> On 24 Oct 2005 10:07:28 -0700, firstname.lastname@example.org wrote:
> >That must be the full-fledge NASCAR version, because no stock Charger
> >ever came close to any of those numbers -- except maybe the 4-spd
> >manual part. HP more like 380 SAE net, torque about 425 lb-ft, 0-60
> >about 6.0, top speed 150 (a verrrry unpleasant 150), weight 3,900.
> >180 Out
> Apparently, all you needed was the "race" Hemi which had been
> available as an option for several years. Cross-ram, 12.5:1
> compression. Since the normal Hemi was way underrated at 425hp,
> it's reasonable to assume the race was producing near 600.
> Don't forget; The specially-prepped but dealer-avaiable Dart in 1960
> could turn high 10s in the quarter with the race Hemi.
> Not many cars now under $300k that can do that.
I've never heard of the "race hemi" option for a '69 Charger Daytona.
Regarding the 426/425 hp "street hemi," according to something I posted
to alt.hi-po-big-block-ford-mercury a few years back, that engine had
about 411 flywheel horsepower. Here's my edited version of that post:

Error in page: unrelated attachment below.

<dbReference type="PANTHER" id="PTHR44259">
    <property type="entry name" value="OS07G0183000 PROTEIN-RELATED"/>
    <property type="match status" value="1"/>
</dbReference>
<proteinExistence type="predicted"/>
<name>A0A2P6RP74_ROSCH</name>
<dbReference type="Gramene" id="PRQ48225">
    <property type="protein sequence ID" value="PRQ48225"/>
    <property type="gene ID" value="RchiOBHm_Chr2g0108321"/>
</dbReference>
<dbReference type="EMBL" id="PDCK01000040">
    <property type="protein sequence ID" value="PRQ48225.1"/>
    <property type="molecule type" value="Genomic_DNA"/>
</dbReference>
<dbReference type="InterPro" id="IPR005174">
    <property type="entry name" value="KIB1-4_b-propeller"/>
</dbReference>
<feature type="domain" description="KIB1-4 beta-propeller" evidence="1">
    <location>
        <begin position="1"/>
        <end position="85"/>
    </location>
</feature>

"The Hemi had a 10.25:1 CR, 2.25/1/94 cross-flow heads, dual quads,
famously low-restriction mufflers, and Mopar-style "factory header"
exhaust manifolds. The solid lifter cam had 276 deg advertised
duration, 60 deg overlap, and .467/.473 lift. This combination was
advertised at 425 hp @ 5000, 490 ft-lbs 4000. (See
"A '69 Hemi RR weighs 3880 lbs. (See Motor Trend's '69 Car of the Year
story, as quoted at http://www.hotrodder.com/nick/rrhistory.htm
in the day, Car Life magazine got a 4.10:1 Super Track Pack Hemi RR to
trap at 104. (See http://www.hotrodder.com/nick/rrhistory.htm
Assuming a 17% drivetrain loss, a 3880 lb car requires 341 rwhp, 411
fwhp, to trap at 104 mph (using the formulas rwhp = weight * (mph /
234)^3 and fwhp = rwhp/.83)."